People are primarily visual creatures. When we see something we remember it better and it engages our attention better than just a voice on the phone. When it comes to action items, like anything else, "if it ain't written down, it didn't happen". In many studies, experimental psychologists and educators have found that retention of information three days after a meeting or other event is six times greater when information is presented by visual and oral means than when the information is presented by the spoken word alone.But how do you create good visuals, especially when you're meeting remotely?
Dan Hoffman is the VP of Marketing for SmartDraw Software, a company in San Diego that helps capture visuals during virtual meetings and turns them into PowerPoint slides, reports and even enters data directly into Microsoft Project and other tools.
"It's important that you visually capture information in a number of ways because the correct visual "template" provides structure and know-how that makes it easier to understand and the likelihood of capturing the correct information is much higher - but it also makes it easier to re-purpose and communicate this information to others at a later time. There are very good reasons why a flowchart looks like a series of steps, why an org chart shows hierarchy visually, why a decision tree has split paths, and why a mind map is so effective in brainstorming sessions," he says.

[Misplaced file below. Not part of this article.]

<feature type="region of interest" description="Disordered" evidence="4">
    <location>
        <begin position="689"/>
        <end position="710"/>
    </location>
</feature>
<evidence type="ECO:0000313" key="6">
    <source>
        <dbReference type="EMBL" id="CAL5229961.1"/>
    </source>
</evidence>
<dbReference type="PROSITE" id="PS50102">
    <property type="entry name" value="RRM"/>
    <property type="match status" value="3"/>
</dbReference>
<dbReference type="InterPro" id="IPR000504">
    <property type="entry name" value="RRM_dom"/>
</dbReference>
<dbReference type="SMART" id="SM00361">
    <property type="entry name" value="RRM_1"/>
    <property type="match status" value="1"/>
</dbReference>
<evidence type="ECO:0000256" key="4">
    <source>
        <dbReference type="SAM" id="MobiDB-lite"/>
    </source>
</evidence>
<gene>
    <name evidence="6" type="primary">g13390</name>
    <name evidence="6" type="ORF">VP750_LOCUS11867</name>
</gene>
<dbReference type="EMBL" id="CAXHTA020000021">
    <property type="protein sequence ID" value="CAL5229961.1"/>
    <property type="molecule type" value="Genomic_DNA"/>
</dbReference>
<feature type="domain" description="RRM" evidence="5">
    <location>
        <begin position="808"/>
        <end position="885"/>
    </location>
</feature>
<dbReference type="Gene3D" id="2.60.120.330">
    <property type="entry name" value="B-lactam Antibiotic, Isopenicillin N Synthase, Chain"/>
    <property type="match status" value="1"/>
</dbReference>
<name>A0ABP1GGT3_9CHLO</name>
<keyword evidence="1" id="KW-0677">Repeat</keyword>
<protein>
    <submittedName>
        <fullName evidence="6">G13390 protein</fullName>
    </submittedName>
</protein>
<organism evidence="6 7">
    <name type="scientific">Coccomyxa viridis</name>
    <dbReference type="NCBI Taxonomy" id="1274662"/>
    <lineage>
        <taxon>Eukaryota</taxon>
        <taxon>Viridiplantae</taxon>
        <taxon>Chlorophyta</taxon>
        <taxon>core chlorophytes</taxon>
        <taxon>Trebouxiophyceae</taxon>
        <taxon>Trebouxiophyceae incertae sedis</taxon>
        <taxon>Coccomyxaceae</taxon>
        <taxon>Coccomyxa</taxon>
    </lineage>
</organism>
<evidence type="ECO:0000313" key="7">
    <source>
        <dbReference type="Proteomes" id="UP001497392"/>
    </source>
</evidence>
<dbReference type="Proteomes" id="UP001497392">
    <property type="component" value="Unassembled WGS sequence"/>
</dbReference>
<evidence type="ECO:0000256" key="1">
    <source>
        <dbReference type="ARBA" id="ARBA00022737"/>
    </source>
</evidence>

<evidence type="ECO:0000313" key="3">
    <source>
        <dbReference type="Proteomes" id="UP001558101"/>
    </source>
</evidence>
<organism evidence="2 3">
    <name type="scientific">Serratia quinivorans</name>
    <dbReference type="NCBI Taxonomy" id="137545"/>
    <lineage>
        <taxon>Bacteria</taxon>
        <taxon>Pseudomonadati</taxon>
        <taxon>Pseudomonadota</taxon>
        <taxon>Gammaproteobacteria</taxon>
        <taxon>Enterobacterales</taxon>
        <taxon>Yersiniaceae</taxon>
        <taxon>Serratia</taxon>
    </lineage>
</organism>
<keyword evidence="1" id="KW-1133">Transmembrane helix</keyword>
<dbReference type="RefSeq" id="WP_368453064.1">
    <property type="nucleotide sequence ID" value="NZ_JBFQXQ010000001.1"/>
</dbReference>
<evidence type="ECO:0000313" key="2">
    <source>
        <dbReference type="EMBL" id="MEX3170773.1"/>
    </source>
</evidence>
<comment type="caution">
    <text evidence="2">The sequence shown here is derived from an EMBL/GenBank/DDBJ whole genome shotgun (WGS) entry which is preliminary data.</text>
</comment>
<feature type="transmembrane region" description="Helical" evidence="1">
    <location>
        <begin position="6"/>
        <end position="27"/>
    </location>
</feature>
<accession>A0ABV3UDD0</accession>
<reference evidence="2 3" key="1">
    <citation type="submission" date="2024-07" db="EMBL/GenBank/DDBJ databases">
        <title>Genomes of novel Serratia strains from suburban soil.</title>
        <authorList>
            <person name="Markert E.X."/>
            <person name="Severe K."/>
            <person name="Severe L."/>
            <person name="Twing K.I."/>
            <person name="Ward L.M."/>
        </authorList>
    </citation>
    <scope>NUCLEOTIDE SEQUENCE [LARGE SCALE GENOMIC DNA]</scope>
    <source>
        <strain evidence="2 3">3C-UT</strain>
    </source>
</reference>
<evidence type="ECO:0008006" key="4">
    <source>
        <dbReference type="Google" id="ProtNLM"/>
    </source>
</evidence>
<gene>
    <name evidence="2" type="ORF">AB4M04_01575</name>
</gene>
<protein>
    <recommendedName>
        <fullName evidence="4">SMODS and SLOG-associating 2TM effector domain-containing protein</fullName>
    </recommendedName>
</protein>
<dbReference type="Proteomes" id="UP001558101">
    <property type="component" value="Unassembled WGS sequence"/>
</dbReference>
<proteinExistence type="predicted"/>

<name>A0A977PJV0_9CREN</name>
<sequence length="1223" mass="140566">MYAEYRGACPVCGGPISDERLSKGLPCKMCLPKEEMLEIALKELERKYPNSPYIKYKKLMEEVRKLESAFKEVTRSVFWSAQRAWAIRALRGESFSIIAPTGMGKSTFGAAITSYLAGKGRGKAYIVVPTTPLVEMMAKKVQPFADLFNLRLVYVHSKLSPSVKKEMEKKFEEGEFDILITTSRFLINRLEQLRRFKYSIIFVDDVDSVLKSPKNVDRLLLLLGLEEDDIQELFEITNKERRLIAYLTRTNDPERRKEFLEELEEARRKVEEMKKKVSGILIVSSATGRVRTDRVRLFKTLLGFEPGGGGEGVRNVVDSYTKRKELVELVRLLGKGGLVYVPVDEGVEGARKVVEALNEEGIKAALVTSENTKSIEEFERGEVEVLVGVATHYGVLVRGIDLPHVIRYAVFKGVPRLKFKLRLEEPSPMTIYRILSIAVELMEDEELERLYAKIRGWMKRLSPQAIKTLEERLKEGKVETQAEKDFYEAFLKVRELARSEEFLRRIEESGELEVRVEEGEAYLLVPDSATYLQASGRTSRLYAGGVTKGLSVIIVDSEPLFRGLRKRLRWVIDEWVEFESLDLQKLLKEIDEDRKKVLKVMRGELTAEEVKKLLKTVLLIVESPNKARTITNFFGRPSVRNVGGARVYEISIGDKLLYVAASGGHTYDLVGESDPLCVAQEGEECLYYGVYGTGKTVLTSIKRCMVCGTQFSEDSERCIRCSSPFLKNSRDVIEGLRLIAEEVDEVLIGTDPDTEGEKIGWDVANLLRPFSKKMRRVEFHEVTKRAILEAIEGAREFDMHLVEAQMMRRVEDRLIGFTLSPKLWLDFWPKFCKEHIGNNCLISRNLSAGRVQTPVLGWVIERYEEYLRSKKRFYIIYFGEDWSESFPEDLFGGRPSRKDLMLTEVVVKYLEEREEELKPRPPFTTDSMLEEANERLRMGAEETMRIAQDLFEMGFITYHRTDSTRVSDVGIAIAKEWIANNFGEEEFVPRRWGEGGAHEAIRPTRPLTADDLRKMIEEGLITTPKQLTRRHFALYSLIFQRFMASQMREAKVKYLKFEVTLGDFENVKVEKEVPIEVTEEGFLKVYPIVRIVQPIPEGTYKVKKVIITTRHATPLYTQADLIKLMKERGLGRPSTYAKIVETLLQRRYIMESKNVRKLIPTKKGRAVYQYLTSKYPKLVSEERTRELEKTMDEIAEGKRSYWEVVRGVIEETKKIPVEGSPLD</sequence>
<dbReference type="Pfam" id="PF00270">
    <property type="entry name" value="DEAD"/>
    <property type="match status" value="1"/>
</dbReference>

So what's the connection between visually displaying information and making your team more accountable for action items? Well, some of it is that if it's written down, people no longer have "plausible deniability". More than that, visuals can be a very powerful way to gain consensus and get everyone on the same page, which with distributed teams is especially critical since follow up meetings can be costly and in some cases, not possible.The benefit of increased engagement and information retention of team members is often increased accountability.
The ways to capture and display information range from the very low tech (everyone takes notes and hopefully someone remembers to send out a synopsis of information and who is responsible for what) to sophisticated and powerful tools like SmartDraw. In between are tools like the "white board "function in web presentation tools, PowerPoint slides and mind mapping applications like MindJet, XMind and dozens of others.
Why would someone want to learn a new software program instead of just taking good notes? According to Hoffman, "PowerPoint is a very effective tool at presenting information in a one-way, broadcast manner. The whiteboard function in GoToMeeting and others allows some interactivity with commenting and sharing of a "picture" amongst remote team members for recording purposes, but the real question is what do you want to do with the information, knowledge and action items that are captured in a real-time collaborative session?"
"Tools like SmartDraw provide easy, real-time capture of information in a visual way. Thismakes it possible to see the context and relationships between topics, people, and processes. The information is real structured data that can be exported, transformed, and easily converted into action items. " One very cool feature is the abiliity to capture all the information and import it instantly into a variety of other applications so there's less chance of transcription errors.
At the very least, you should be using tools like shared applications and the "white board" to document ideas, capture input and make sure everyone sees their action items as well as who's responsible for what tasks. At best, you're creating an engaging picture of your team in action that makes your meeting memorable and actually drives people to take action.
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